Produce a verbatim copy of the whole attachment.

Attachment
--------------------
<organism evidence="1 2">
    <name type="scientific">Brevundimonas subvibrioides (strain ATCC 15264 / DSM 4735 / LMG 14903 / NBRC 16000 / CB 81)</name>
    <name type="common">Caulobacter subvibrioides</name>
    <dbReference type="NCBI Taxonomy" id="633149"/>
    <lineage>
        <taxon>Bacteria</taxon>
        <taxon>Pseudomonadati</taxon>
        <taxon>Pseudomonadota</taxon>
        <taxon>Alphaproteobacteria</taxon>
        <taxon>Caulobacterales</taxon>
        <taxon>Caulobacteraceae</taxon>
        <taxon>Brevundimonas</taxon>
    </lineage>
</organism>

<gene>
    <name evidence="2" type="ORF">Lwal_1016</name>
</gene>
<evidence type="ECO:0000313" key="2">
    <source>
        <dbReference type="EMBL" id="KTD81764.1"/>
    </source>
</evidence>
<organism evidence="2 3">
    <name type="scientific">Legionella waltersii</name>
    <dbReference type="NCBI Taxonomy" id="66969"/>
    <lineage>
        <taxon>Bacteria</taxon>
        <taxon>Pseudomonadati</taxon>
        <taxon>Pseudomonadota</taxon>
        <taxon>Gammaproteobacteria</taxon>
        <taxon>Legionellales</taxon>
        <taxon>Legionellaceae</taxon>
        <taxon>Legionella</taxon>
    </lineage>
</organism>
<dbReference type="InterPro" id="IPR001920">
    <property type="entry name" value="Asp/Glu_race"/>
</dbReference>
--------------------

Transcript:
<organism evidence="1 2">
    <name type="scientific">Brevundimonas subvibrioides (strain ATCC 15264 / DSM 4735 / LMG 14903 / NBRC 16000 / CB 81)</name>
    <name type="common">Caulobacter subvibrioides</name>
    <dbReference type="NCBI Taxonomy" id="633149"/>
    <lineage>
        <taxon>Bacteria</taxon>
        <taxon>Pseudomonadati</taxon>
        <taxon>Pseudomonadota</taxon>
        <taxon>Alphaproteobacteria</taxon>
        <taxon>Caulobacterales</taxon>
        <taxon>Caulobacteraceae</taxon>
        <taxon>Brevundimonas</taxon>
    </lineage>
</organism>

<gene>
    <name evidence="2" type="ORF">Lwal_1016</name>
</gene>
<evidence type="ECO:0000313" key="2">
    <source>
        <dbReference type="EMBL" id="KTD81764.1"/>
    </source>
</evidence>
<organism evidence="2 3">
    <name type="scientific">Legionella waltersii</name>
    <dbReference type="NCBI Taxonomy" id="66969"/>
    <lineage>
        <taxon>Bacteria</taxon>
        <taxon>Pseudomonadati</taxon>
        <taxon>Pseudomonadota</taxon>
        <taxon>Gammaproteobacteria</taxon>
        <taxon>Legionellales</taxon>
        <taxon>Legionellaceae</taxon>
        <taxon>Legionella</taxon>
    </lineage>
</organism>
<dbReference type="InterPro" id="IPR001920">
    <property type="entry name" value="Asp/Glu_race"/>
</dbReference>